An English-language blog post about Hanako, a celebrated elephant at a zoo in Tokyo, has sparked an Internet petition for her freedom — or at least a move to more salubrious surroundings.
The 69-year-old animal was captured from the wild as a youngster and lives without a companion.
While online commenters deplore Hanako’s circumstances, the zoo argues she has good treatment.
“We’re taking care of Hanako with great sensitivity,” said a keeper at Inokashira Park Zoo in the western Tokyo neighborhood of Musashino.
Some visitors to the zoo bridled at the criticism, saying the beast has long been beloved of local residents.
The blog post in question, written last October, said “Japan’s oldest living captive elephant” was transported from Thailand as a calf back in 1949 to “what would become her lifetime prison.”
“Totally alone in a small, barren, cement enclosure with absolutely no comfort or stimulation provided, she just stood there almost lifeless, like a figurine.” An accompanying photograph showed a sad-looking Hanako.
The message spread quickly on Facebook and other social media.
An online petition for moving Hanako to an elephant sanctuary or a new, more commodious enclosure where she can interact with other elephants has collected some 300,000 signatures.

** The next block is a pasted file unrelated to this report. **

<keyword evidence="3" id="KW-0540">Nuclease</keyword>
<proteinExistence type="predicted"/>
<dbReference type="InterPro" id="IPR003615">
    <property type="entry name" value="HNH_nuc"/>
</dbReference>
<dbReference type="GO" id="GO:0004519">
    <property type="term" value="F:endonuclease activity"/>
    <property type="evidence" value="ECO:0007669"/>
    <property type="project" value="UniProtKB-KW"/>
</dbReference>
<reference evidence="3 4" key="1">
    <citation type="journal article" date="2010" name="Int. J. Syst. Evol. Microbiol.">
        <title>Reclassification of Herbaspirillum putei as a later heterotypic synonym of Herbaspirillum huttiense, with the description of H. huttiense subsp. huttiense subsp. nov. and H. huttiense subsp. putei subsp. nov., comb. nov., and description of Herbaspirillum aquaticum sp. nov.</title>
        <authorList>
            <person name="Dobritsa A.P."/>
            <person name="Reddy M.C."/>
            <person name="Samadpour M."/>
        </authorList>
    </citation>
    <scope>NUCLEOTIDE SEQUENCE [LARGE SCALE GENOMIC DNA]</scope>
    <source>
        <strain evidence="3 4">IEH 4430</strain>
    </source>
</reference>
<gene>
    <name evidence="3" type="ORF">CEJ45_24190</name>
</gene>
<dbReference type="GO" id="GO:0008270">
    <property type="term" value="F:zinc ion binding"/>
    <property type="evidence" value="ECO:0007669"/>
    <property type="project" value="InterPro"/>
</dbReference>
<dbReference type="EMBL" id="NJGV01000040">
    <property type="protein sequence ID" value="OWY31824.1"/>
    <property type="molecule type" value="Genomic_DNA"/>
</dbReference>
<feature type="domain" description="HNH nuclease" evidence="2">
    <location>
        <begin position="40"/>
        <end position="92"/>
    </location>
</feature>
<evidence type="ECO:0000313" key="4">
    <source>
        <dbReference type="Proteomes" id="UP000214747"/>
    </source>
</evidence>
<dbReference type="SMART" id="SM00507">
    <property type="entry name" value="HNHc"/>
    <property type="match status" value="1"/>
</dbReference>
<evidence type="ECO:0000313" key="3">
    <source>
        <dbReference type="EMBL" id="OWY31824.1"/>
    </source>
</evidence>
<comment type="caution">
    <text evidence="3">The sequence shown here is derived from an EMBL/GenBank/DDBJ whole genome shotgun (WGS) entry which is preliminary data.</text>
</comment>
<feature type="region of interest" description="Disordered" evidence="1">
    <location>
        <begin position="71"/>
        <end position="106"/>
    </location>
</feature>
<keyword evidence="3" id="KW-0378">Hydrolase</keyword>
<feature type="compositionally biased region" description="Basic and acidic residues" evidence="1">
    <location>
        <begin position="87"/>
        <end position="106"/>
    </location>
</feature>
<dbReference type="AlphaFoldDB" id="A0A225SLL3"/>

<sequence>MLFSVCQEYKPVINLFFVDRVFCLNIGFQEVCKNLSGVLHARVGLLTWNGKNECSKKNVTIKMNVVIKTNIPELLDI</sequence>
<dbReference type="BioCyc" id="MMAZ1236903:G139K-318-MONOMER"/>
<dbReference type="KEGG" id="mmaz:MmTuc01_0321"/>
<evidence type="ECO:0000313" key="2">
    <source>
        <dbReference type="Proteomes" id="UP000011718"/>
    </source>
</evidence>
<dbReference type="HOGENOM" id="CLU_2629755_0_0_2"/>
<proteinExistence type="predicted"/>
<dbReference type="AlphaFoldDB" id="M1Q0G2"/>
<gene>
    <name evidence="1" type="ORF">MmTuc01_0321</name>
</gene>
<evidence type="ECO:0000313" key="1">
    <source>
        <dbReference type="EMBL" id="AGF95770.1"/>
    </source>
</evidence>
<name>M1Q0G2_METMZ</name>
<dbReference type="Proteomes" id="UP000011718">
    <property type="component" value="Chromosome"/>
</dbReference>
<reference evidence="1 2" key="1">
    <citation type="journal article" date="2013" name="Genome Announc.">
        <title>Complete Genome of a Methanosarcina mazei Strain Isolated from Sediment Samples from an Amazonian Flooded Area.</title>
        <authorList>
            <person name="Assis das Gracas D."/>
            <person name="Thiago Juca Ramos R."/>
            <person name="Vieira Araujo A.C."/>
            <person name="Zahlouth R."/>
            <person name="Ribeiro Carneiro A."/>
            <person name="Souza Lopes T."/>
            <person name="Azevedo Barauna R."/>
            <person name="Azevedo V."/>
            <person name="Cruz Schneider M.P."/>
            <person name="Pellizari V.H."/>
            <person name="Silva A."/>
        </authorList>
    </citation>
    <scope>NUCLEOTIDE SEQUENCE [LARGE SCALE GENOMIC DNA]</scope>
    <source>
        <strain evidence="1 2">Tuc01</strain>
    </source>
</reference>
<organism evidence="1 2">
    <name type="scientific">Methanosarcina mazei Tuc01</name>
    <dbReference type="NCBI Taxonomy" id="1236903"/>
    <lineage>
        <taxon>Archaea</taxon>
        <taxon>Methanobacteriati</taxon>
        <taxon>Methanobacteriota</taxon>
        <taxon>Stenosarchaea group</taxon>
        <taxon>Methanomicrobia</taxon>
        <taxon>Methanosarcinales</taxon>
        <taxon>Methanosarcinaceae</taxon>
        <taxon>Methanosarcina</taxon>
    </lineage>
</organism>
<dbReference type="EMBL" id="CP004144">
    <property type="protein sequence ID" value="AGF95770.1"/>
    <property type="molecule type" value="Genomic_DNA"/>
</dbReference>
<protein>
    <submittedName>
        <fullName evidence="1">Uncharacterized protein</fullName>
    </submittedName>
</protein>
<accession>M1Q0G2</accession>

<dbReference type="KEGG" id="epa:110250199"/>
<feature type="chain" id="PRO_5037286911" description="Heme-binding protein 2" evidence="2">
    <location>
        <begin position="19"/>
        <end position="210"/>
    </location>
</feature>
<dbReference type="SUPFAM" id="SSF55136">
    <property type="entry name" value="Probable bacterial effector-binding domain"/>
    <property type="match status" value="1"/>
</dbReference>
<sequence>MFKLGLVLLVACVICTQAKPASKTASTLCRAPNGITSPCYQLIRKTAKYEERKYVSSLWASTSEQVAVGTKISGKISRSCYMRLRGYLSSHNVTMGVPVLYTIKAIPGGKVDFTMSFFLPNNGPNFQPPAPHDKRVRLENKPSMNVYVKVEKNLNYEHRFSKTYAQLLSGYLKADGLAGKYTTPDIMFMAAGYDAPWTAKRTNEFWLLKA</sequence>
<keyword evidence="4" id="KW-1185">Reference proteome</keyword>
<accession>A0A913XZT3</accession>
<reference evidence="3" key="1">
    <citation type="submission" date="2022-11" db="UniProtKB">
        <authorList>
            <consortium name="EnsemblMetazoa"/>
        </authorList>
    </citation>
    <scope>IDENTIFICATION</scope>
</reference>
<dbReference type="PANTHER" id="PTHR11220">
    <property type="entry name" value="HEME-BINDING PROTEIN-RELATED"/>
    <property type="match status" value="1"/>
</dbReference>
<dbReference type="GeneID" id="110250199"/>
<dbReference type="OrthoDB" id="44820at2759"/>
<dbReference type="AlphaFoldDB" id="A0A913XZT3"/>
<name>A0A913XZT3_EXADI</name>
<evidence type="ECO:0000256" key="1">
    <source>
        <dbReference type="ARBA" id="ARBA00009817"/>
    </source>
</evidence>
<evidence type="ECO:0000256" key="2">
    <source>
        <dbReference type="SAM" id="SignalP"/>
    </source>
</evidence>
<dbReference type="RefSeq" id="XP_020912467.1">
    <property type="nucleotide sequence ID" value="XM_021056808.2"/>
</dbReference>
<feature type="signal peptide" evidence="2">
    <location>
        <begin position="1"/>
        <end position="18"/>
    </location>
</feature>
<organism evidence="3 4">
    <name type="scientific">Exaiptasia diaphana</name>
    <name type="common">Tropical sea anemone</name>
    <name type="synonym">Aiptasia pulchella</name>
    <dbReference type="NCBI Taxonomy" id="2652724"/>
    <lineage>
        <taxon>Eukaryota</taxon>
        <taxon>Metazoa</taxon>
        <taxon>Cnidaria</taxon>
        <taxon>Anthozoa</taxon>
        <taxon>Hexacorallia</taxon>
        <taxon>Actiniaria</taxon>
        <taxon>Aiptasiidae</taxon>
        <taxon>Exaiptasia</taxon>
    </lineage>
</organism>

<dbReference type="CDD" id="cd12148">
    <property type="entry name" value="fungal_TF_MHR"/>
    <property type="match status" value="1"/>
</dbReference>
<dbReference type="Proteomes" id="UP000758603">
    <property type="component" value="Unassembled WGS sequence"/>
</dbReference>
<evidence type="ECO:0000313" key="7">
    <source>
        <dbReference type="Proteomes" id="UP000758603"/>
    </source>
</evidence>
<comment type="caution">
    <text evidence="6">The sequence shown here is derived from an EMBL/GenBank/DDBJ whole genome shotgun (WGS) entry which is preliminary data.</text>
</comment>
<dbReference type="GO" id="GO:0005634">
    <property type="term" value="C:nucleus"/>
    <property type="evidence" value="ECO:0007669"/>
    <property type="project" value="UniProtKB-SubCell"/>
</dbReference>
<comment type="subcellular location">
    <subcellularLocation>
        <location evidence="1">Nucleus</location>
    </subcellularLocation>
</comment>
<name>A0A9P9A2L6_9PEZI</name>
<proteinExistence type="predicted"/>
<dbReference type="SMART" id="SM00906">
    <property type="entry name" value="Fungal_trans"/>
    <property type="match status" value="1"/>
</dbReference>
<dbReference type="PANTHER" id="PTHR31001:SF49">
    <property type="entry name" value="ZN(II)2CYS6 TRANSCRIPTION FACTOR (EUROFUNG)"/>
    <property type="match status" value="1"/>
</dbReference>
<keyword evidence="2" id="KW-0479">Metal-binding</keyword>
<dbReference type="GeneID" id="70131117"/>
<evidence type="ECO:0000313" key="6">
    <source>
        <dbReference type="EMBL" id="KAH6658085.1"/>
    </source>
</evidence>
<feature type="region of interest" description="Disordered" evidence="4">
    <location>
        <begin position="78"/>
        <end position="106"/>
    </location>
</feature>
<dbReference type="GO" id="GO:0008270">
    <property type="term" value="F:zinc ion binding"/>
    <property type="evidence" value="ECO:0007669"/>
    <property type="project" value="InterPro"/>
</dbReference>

Media outside Japan have got involved: “Many Thai netizens also expressed the view that Hanako should be taken out of Japan and brought back to Thailand,” reported The Bangkok Post, an English-language newspaper based in the Thai capital.
Hidemasa Hori, who is responsible for rearing and displaying the animals at Inokashira Park Zoo, said he wants people to understand what lengths the zookeepers go to.
Every day, keepers make special rice balls combined with wheat and peeled bananas so that Hanako, who has only one tooth, can digest them easily, according to Hori, 50.
Hori acknowledges that in an ideal world elephants should be kept on soil, but he says it is very expensive to maintain such an environment, and a small public zoo like Inokashira Park Zoo, which is mostly run with taxpayer money, cannot afford it.
While acknowledging those who say it is a shame Hanako is alone — critics note that elephants in the wild live in herds — Hori opposes transporting her to a different facility. Given her age, traveling would be a big burden, Hori said, and a change of environment could cause her enormous stress.
As an example of how sensitive Hanako is, Hori said even the noise of a tree branch breaking causes her to stand stock-still.
The elephant’s popularity can be gauged from the reactions of visitors. One recent Sunday at the zoo, a crowd of onlookers erupted in cheers as Hanako drank water with her trunk.
Keiko Yamada, a 67-year-old resident of the Tokyo district of Mitaka was visiting the zoo with her 5-year-old grandson. “I also came to see Hanako when this boy’s father was small,” she said nostalgically.
Others said the elephant is an important local institution.
“Hanako is the symbol of this zoo,” said Emi Izumiya, 63, from Tokyo’s Suginami Ward. “Many would be saddened if Hanako is gone.”